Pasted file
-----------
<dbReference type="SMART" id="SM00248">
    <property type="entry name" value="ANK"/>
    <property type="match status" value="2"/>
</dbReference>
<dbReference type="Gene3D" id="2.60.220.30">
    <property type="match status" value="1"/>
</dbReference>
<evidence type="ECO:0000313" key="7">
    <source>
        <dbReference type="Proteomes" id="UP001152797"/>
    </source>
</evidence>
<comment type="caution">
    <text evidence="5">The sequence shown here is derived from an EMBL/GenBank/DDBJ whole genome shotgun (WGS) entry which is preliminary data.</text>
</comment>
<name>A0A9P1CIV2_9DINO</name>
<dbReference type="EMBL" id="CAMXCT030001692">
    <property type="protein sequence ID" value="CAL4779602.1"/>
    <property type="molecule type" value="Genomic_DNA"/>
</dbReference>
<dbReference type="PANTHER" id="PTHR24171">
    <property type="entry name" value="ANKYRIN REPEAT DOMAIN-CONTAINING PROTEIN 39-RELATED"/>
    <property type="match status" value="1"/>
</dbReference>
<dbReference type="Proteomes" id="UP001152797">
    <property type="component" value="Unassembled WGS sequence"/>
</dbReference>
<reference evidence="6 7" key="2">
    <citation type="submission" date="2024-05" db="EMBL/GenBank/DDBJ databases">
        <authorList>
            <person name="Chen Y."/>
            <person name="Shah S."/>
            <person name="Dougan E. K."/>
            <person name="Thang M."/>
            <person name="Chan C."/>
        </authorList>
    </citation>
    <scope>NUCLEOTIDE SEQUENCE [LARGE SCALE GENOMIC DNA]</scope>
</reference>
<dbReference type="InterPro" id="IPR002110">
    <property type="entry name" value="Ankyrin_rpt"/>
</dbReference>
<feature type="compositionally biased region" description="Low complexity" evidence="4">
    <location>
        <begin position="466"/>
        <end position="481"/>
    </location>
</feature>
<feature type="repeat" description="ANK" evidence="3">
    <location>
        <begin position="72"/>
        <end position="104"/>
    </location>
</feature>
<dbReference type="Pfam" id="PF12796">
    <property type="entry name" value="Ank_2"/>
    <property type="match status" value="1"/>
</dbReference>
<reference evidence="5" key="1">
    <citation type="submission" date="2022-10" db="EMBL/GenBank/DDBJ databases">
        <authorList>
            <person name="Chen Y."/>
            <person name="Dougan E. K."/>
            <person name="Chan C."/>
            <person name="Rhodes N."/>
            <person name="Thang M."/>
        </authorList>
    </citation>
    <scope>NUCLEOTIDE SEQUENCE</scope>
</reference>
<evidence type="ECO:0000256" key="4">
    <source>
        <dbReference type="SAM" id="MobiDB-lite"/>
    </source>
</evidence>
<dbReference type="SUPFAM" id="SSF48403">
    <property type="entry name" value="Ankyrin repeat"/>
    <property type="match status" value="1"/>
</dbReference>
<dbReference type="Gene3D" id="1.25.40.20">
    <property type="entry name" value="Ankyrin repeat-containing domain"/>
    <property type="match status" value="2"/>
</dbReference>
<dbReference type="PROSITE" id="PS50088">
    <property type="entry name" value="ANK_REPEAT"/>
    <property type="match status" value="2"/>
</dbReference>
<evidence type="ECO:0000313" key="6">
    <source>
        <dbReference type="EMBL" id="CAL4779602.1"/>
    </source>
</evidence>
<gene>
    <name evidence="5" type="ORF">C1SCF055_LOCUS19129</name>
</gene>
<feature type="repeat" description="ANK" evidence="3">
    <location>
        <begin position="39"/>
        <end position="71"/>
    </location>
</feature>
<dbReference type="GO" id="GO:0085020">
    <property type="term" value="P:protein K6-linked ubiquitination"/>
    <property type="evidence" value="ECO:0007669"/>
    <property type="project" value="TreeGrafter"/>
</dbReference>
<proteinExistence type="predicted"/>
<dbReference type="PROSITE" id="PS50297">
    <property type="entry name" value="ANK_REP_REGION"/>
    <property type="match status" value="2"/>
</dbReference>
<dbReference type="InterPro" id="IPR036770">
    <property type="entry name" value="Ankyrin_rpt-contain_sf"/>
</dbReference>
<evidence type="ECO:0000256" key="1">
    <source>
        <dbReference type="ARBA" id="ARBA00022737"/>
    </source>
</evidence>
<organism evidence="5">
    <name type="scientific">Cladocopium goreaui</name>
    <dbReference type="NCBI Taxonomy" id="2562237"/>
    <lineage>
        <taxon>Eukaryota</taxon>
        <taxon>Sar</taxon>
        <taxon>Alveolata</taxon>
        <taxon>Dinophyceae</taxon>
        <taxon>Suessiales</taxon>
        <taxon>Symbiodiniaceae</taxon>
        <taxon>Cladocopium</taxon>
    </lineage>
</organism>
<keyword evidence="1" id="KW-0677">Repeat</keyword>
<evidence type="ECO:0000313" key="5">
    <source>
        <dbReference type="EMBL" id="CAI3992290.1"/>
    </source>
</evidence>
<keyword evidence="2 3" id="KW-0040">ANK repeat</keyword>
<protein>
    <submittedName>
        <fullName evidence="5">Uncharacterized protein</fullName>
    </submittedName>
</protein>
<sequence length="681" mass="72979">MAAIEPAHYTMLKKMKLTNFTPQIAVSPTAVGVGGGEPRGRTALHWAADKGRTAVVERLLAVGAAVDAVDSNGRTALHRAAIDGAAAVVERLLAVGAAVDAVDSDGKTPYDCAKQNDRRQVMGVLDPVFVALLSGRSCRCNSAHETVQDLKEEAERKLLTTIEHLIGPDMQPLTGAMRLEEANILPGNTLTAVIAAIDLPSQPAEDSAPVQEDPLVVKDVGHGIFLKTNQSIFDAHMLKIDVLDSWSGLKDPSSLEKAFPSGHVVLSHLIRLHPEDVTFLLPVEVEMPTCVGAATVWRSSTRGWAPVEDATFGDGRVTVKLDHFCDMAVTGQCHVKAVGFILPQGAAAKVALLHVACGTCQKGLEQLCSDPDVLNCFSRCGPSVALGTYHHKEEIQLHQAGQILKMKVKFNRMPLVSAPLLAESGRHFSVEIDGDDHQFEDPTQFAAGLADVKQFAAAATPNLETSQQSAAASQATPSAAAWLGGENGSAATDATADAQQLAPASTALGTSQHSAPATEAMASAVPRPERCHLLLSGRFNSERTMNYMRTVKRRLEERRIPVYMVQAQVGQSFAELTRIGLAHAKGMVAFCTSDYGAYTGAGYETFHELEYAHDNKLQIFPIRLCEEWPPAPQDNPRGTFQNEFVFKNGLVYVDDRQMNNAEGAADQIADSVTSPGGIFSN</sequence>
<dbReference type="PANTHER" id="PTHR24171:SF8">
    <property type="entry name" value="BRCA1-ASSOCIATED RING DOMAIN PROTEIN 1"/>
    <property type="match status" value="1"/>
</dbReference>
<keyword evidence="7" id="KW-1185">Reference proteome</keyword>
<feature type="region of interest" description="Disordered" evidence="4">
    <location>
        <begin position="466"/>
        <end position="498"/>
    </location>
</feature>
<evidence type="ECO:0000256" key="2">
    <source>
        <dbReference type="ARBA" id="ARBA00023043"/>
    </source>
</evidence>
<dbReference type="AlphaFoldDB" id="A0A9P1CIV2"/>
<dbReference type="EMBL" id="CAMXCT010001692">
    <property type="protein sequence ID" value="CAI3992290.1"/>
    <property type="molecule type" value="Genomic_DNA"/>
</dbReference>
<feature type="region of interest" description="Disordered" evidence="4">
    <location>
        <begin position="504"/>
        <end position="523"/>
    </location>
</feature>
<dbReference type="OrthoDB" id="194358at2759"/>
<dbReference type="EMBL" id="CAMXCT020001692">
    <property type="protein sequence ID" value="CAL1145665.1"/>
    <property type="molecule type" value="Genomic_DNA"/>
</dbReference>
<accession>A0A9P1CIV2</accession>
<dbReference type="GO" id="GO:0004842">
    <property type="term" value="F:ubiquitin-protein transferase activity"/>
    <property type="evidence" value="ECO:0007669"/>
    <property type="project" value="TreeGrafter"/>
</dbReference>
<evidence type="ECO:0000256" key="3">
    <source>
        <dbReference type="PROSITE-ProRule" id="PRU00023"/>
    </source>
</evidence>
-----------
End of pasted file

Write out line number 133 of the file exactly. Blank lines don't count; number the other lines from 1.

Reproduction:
<keyword evidence="1" id="KW-0677">Repeat</keyword>